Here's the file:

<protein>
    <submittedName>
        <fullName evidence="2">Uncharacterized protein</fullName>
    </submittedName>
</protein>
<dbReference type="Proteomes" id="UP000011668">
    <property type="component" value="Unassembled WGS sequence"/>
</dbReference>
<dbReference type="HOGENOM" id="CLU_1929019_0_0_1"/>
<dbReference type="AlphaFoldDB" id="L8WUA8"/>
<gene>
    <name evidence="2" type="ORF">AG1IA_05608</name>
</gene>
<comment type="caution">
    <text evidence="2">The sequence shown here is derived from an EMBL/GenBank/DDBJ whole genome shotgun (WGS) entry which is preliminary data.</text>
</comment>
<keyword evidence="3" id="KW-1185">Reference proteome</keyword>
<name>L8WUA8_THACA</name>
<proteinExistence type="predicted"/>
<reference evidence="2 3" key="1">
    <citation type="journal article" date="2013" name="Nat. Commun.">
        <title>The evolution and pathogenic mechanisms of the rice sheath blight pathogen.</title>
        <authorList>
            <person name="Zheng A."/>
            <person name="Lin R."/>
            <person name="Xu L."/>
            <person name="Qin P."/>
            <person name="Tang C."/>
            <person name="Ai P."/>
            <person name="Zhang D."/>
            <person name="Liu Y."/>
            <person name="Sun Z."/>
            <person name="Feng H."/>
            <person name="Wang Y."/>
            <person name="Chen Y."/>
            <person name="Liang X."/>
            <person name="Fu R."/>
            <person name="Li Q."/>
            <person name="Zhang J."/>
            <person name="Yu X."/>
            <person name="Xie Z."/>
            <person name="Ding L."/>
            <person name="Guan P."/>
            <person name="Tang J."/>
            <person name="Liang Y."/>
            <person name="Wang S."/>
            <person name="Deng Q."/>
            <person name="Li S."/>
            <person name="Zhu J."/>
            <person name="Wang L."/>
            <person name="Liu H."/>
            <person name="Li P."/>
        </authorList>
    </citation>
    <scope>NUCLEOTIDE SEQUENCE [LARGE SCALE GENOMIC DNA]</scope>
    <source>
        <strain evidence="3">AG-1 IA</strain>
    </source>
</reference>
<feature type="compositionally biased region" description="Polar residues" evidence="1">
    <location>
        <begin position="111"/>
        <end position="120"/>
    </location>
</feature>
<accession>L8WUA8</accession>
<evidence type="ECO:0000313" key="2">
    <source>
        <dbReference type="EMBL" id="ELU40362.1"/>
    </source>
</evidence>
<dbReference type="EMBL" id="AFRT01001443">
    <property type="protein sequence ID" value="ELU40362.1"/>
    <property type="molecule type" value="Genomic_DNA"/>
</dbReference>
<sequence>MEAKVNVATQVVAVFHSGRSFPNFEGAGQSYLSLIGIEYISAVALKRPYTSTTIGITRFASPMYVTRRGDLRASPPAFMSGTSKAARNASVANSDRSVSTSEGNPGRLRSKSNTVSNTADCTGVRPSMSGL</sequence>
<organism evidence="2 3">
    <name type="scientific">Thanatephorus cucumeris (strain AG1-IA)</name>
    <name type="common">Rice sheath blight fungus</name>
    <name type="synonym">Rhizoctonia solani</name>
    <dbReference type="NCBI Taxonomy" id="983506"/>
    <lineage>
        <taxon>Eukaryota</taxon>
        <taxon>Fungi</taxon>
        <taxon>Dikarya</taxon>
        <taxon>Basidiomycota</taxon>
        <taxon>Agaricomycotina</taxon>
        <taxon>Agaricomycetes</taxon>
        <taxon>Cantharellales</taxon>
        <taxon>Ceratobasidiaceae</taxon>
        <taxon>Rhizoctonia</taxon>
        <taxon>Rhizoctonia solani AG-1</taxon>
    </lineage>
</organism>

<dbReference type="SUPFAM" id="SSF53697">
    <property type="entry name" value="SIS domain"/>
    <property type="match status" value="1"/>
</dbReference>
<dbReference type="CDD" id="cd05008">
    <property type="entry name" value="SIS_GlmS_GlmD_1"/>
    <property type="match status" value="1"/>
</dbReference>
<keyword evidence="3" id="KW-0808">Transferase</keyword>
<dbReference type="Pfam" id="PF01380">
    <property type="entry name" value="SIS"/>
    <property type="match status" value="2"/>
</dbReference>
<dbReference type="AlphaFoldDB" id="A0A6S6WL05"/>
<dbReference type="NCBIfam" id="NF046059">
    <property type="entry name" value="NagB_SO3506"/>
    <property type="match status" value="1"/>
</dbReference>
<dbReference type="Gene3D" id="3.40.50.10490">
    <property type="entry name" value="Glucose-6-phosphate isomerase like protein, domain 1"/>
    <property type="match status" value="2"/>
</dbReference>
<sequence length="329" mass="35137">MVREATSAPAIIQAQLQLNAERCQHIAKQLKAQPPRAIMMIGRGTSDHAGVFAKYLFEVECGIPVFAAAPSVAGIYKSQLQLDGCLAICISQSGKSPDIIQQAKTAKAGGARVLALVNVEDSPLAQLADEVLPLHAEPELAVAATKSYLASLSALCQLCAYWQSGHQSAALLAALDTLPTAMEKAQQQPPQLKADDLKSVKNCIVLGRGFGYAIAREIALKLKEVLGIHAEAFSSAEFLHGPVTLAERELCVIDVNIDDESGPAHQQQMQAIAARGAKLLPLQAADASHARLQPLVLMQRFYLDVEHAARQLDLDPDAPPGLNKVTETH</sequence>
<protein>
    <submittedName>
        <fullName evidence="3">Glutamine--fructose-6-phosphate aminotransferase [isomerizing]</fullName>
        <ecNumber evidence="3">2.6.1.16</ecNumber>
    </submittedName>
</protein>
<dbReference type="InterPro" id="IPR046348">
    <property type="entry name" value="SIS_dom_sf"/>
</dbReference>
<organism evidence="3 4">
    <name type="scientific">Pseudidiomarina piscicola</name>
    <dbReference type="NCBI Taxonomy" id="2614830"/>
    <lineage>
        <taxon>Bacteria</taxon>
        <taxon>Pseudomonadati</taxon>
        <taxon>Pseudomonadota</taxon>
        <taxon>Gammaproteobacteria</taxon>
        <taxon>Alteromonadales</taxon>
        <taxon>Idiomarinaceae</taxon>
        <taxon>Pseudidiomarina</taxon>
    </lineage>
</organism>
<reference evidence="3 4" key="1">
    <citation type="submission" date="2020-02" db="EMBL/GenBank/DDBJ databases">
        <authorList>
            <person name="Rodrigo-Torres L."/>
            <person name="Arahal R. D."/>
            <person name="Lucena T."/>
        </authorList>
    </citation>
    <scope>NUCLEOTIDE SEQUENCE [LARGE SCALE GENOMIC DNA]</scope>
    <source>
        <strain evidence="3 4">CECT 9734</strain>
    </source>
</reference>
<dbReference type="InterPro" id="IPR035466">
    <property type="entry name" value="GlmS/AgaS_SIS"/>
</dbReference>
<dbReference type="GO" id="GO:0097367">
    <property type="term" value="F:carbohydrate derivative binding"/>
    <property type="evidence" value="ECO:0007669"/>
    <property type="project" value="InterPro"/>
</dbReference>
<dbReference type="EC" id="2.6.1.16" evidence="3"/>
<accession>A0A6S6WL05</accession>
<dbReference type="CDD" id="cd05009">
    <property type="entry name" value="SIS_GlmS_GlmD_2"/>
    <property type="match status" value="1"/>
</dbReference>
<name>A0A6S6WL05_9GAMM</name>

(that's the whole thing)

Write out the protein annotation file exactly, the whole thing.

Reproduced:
<protein>
    <submittedName>
        <fullName evidence="2">Uncharacterized protein</fullName>
    </submittedName>
</protein>
<dbReference type="Proteomes" id="UP000011668">
    <property type="component" value="Unassembled WGS sequence"/>
</dbReference>
<dbReference type="HOGENOM" id="CLU_1929019_0_0_1"/>
<dbReference type="AlphaFoldDB" id="L8WUA8"/>
<gene>
    <name evidence="2" type="ORF">AG1IA_05608</name>
</gene>
<comment type="caution">
    <text evidence="2">The sequence shown here is derived from an EMBL/GenBank/DDBJ whole genome shotgun (WGS) entry which is preliminary data.</text>
</comment>
<keyword evidence="3" id="KW-1185">Reference proteome</keyword>
<name>L8WUA8_THACA</name>
<proteinExistence type="predicted"/>
<reference evidence="2 3" key="1">
    <citation type="journal article" date="2013" name="Nat. Commun.">
        <title>The evolution and pathogenic mechanisms of the rice sheath blight pathogen.</title>
        <authorList>
            <person name="Zheng A."/>
            <person name="Lin R."/>
            <person name="Xu L."/>
            <person name="Qin P."/>
            <person name="Tang C."/>
            <person name="Ai P."/>
            <person name="Zhang D."/>
            <person name="Liu Y."/>
            <person name="Sun Z."/>
            <person name="Feng H."/>
            <person name="Wang Y."/>
            <person name="Chen Y."/>
            <person name="Liang X."/>
            <person name="Fu R."/>
            <person name="Li Q."/>
            <person name="Zhang J."/>
            <person name="Yu X."/>
            <person name="Xie Z."/>
            <person name="Ding L."/>
            <person name="Guan P."/>
            <person name="Tang J."/>
            <person name="Liang Y."/>
            <person name="Wang S."/>
            <person name="Deng Q."/>
            <person name="Li S."/>
            <person name="Zhu J."/>
            <person name="Wang L."/>
            <person name="Liu H."/>
            <person name="Li P."/>
        </authorList>
    </citation>
    <scope>NUCLEOTIDE SEQUENCE [LARGE SCALE GENOMIC DNA]</scope>
    <source>
        <strain evidence="3">AG-1 IA</strain>
    </source>
</reference>
<feature type="compositionally biased region" description="Polar residues" evidence="1">
    <location>
        <begin position="111"/>
        <end position="120"/>
    </location>
</feature>
<accession>L8WUA8</accession>
<evidence type="ECO:0000313" key="2">
    <source>
        <dbReference type="EMBL" id="ELU40362.1"/>
    </source>
</evidence>
<dbReference type="EMBL" id="AFRT01001443">
    <property type="protein sequence ID" value="ELU40362.1"/>
    <property type="molecule type" value="Genomic_DNA"/>
</dbReference>
<sequence>MEAKVNVATQVVAVFHSGRSFPNFEGAGQSYLSLIGIEYISAVALKRPYTSTTIGITRFASPMYVTRRGDLRASPPAFMSGTSKAARNASVANSDRSVSTSEGNPGRLRSKSNTVSNTADCTGVRPSMSGL</sequence>
<organism evidence="2 3">
    <name type="scientific">Thanatephorus cucumeris (strain AG1-IA)</name>
    <name type="common">Rice sheath blight fungus</name>
    <name type="synonym">Rhizoctonia solani</name>
    <dbReference type="NCBI Taxonomy" id="983506"/>
    <lineage>
        <taxon>Eukaryota</taxon>
        <taxon>Fungi</taxon>
        <taxon>Dikarya</taxon>
        <taxon>Basidiomycota</taxon>
        <taxon>Agaricomycotina</taxon>
        <taxon>Agaricomycetes</taxon>
        <taxon>Cantharellales</taxon>
        <taxon>Ceratobasidiaceae</taxon>
        <taxon>Rhizoctonia</taxon>
        <taxon>Rhizoctonia solani AG-1</taxon>
    </lineage>
</organism>

<dbReference type="SUPFAM" id="SSF53697">
    <property type="entry name" value="SIS domain"/>
    <property type="match status" value="1"/>
</dbReference>
<dbReference type="CDD" id="cd05008">
    <property type="entry name" value="SIS_GlmS_GlmD_1"/>
    <property type="match status" value="1"/>
</dbReference>
<keyword evidence="3" id="KW-0808">Transferase</keyword>
<dbReference type="Pfam" id="PF01380">
    <property type="entry name" value="SIS"/>
    <property type="match status" value="2"/>
</dbReference>
<dbReference type="AlphaFoldDB" id="A0A6S6WL05"/>
<dbReference type="NCBIfam" id="NF046059">
    <property type="entry name" value="NagB_SO3506"/>
    <property type="match status" value="1"/>
</dbReference>
<dbReference type="Gene3D" id="3.40.50.10490">
    <property type="entry name" value="Glucose-6-phosphate isomerase like protein, domain 1"/>
    <property type="match status" value="2"/>
</dbReference>
<sequence length="329" mass="35137">MVREATSAPAIIQAQLQLNAERCQHIAKQLKAQPPRAIMMIGRGTSDHAGVFAKYLFEVECGIPVFAAAPSVAGIYKSQLQLDGCLAICISQSGKSPDIIQQAKTAKAGGARVLALVNVEDSPLAQLADEVLPLHAEPELAVAATKSYLASLSALCQLCAYWQSGHQSAALLAALDTLPTAMEKAQQQPPQLKADDLKSVKNCIVLGRGFGYAIAREIALKLKEVLGIHAEAFSSAEFLHGPVTLAERELCVIDVNIDDESGPAHQQQMQAIAARGAKLLPLQAADASHARLQPLVLMQRFYLDVEHAARQLDLDPDAPPGLNKVTETH</sequence>
<protein>
    <submittedName>
        <fullName evidence="3">Glutamine--fructose-6-phosphate aminotransferase [isomerizing]</fullName>
        <ecNumber evidence="3">2.6.1.16</ecNumber>
    </submittedName>
</protein>
<dbReference type="InterPro" id="IPR046348">
    <property type="entry name" value="SIS_dom_sf"/>
</dbReference>
<organism evidence="3 4">
    <name type="scientific">Pseudidiomarina piscicola</name>
    <dbReference type="NCBI Taxonomy" id="2614830"/>
    <lineage>
        <taxon>Bacteria</taxon>
        <taxon>Pseudomonadati</taxon>
        <taxon>Pseudomonadota</taxon>
        <taxon>Gammaproteobacteria</taxon>
        <taxon>Alteromonadales</taxon>
        <taxon>Idiomarinaceae</taxon>
        <taxon>Pseudidiomarina</taxon>
    </lineage>
</organism>
<reference evidence="3 4" key="1">
    <citation type="submission" date="2020-02" db="EMBL/GenBank/DDBJ databases">
        <authorList>
            <person name="Rodrigo-Torres L."/>
            <person name="Arahal R. D."/>
            <person name="Lucena T."/>
        </authorList>
    </citation>
    <scope>NUCLEOTIDE SEQUENCE [LARGE SCALE GENOMIC DNA]</scope>
    <source>
        <strain evidence="3 4">CECT 9734</strain>
    </source>
</reference>
<dbReference type="InterPro" id="IPR035466">
    <property type="entry name" value="GlmS/AgaS_SIS"/>
</dbReference>
<dbReference type="GO" id="GO:0097367">
    <property type="term" value="F:carbohydrate derivative binding"/>
    <property type="evidence" value="ECO:0007669"/>
    <property type="project" value="InterPro"/>
</dbReference>
<dbReference type="EC" id="2.6.1.16" evidence="3"/>
<accession>A0A6S6WL05</accession>
<dbReference type="CDD" id="cd05009">
    <property type="entry name" value="SIS_GlmS_GlmD_2"/>
    <property type="match status" value="1"/>
</dbReference>
<name>A0A6S6WL05_9GAMM</name>